Word of the Week . . .Vacation

My husband has been asking for months and months, "When's my vacation?" Working for himself as he does, he can rarely take a day off. This weekend we traveled a few hours to visit friends for a birthday celebration, and we looked at it as a mini vacation.

Which of course made me wonder about the word. =) I was pretty surprised to learn that it's as old as it is! It strikes me as a modern idea, I suppose . . . or maybe I just tend to think of the British word "holiday" as being older. 

But in actuality, "vacation" dates from the 14th century with the meaning of "freedom from obligations, leisure, release." Which I guess goes to show that as long as people have been toiling, they've been in need of a break. Even the formalized version--i.e. a break from school--is from the 15th century. But the idea of going away somewhere to pass this free time (a distinction I would have thought subtle) is from the late 1800s. Who knew?

Hope everyone has a lovely Monday!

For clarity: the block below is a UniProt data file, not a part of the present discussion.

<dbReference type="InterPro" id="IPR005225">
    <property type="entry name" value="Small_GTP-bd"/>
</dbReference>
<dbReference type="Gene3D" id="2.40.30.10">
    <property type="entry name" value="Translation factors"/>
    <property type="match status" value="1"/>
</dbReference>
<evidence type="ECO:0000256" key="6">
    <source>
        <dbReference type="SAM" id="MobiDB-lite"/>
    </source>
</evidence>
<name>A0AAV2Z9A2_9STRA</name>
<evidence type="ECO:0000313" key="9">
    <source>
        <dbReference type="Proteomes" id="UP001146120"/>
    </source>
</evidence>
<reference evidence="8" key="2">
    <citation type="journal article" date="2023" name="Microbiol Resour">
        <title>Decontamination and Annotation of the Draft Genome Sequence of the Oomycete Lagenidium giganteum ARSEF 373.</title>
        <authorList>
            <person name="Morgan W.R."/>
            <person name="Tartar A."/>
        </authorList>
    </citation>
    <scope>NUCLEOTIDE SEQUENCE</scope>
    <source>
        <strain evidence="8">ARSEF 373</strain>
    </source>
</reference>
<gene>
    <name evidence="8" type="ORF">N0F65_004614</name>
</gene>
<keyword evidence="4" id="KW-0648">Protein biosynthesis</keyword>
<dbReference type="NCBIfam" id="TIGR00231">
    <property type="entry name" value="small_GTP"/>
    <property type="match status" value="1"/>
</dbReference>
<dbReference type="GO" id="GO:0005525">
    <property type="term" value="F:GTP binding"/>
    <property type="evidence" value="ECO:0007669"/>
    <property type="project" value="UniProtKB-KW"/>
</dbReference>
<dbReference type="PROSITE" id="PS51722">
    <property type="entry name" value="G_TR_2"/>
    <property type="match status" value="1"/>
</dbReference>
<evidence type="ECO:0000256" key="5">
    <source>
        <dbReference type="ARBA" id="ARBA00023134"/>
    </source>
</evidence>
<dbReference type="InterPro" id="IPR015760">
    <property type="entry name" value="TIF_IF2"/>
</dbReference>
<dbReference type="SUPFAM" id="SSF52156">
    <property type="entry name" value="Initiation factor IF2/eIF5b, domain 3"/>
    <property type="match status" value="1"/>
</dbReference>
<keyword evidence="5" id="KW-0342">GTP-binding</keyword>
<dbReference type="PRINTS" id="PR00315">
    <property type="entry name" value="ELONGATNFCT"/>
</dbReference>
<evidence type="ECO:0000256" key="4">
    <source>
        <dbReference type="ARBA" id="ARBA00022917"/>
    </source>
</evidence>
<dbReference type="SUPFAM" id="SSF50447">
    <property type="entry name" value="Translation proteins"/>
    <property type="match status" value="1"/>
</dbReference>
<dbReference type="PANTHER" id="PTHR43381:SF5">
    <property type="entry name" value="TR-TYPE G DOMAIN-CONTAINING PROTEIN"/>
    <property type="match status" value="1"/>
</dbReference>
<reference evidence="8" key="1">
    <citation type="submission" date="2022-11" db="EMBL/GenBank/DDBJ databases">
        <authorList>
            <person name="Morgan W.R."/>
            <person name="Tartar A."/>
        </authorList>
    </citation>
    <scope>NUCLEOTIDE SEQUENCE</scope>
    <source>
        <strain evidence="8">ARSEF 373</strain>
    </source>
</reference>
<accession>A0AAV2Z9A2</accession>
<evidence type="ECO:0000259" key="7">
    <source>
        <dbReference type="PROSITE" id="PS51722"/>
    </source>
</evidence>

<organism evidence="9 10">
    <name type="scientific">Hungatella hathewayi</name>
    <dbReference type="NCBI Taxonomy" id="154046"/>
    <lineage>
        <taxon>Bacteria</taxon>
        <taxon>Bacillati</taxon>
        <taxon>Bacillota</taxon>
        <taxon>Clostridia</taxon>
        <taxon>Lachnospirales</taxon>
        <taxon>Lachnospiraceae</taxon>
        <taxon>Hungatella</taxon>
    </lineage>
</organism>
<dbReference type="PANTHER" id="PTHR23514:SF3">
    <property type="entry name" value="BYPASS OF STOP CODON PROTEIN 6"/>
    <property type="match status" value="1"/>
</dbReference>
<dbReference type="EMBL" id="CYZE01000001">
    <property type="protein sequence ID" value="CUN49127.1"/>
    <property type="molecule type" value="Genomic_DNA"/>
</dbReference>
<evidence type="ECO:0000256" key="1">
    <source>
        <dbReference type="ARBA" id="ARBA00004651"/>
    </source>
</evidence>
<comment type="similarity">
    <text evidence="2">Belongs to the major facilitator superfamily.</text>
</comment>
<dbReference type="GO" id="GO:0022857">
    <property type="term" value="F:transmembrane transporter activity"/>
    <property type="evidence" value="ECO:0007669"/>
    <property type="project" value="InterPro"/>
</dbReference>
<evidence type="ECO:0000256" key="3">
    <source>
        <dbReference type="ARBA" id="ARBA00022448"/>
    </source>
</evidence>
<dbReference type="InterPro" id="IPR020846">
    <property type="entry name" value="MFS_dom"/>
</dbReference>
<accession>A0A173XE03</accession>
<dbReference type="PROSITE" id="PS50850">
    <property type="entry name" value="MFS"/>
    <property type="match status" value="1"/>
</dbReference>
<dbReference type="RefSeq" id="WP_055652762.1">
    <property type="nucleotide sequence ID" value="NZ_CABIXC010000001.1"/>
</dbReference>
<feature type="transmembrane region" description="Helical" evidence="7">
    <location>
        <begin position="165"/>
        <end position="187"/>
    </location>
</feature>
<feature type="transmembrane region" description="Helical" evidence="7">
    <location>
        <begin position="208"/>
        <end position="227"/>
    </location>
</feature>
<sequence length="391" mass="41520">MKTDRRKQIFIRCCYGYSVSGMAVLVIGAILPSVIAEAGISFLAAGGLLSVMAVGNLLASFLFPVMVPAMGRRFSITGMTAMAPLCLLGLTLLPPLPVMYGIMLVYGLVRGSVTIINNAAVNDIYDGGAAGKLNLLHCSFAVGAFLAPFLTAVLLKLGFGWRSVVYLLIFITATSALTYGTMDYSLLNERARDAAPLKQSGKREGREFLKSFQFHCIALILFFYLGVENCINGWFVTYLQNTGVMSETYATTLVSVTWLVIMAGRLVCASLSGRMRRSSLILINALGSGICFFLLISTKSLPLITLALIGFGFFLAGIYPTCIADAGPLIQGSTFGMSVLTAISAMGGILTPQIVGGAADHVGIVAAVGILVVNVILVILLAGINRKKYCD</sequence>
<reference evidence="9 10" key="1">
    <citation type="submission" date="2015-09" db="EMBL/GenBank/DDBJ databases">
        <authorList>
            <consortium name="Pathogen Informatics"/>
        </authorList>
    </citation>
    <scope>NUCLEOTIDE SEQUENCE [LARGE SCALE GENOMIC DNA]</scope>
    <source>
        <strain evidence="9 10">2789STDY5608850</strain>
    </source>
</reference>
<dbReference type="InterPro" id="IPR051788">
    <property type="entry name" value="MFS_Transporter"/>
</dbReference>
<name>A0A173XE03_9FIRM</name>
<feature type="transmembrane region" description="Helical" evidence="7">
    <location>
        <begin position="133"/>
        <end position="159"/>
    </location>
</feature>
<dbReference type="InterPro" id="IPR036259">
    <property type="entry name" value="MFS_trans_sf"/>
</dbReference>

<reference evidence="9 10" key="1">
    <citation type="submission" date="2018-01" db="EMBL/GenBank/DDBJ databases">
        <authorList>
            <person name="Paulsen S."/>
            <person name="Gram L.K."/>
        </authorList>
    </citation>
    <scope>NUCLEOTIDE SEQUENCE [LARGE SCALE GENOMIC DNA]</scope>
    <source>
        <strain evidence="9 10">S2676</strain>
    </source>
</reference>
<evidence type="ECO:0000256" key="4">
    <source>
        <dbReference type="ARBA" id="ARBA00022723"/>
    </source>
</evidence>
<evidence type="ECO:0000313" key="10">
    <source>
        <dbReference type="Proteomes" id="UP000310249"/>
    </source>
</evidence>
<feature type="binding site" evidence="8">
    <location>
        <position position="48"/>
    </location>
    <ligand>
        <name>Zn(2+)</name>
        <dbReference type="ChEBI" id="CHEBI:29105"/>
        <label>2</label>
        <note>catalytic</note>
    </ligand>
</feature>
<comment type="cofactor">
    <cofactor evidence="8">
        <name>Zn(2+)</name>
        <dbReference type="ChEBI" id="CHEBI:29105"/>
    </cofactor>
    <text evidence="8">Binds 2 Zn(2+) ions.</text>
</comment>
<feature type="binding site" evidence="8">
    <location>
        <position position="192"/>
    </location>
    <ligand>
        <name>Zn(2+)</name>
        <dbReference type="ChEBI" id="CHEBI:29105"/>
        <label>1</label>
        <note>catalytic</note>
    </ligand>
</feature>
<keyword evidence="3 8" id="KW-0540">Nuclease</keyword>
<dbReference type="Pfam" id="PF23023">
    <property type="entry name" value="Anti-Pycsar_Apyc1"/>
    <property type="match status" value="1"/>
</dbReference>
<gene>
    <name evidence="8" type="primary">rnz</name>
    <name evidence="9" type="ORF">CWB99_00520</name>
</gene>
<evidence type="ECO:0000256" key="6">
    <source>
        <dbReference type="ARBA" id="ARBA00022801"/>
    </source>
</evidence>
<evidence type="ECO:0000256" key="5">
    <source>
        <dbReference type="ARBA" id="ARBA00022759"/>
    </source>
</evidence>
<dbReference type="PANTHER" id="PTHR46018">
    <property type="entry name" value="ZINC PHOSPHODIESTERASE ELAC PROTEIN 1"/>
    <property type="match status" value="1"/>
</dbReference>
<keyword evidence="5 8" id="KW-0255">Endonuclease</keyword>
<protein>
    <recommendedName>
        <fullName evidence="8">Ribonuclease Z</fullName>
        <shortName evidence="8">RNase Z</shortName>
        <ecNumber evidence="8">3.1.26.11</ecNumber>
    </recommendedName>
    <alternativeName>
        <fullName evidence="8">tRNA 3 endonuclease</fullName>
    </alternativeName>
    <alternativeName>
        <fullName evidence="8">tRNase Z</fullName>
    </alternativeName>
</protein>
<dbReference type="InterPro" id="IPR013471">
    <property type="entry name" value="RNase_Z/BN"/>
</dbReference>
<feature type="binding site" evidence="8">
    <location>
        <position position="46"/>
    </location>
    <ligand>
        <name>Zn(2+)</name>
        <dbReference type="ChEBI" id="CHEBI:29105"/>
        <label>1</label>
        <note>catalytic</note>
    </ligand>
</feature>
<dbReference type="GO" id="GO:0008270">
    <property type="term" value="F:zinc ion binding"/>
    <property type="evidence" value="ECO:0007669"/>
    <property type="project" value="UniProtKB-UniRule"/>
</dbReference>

Thursday, January 5, 2012

Thoughtful About . . . Umm . . .

It's one of those days where I'm sitting here staring at my computer screen going, "Surely I have thoughts. Surely I do. I can be thoughtful about . . . umm . . . no, that's stupid. But maybe . . . hmmm . . . no, I don't think so."

Yeah, little random in my thinking this morning. In a few minutes I have to get back to the final preparation for Walks Alone, so it's all set and ready to go in ten days. Then it'll be time to begin the school day--lots to do there. My little boy keeps begging me to find that one little Matchbox car he misplaced, and keeps chasing around the cats and scaring them under the furniture. So typical, LOL.

One fun thing, if you didn't see it on my Facebook page. I've decided to participate in a neat little blog series this year, the goal to read a chapter from the Bible every day. I like the idea of having some accountability and discussion in my daily reading, so this just jumped out at me as a great thing to sign up for! If you haven't seen it yet, it's at http://mybible360.blogspot.com/. We've got some fun discussion going on so far. =)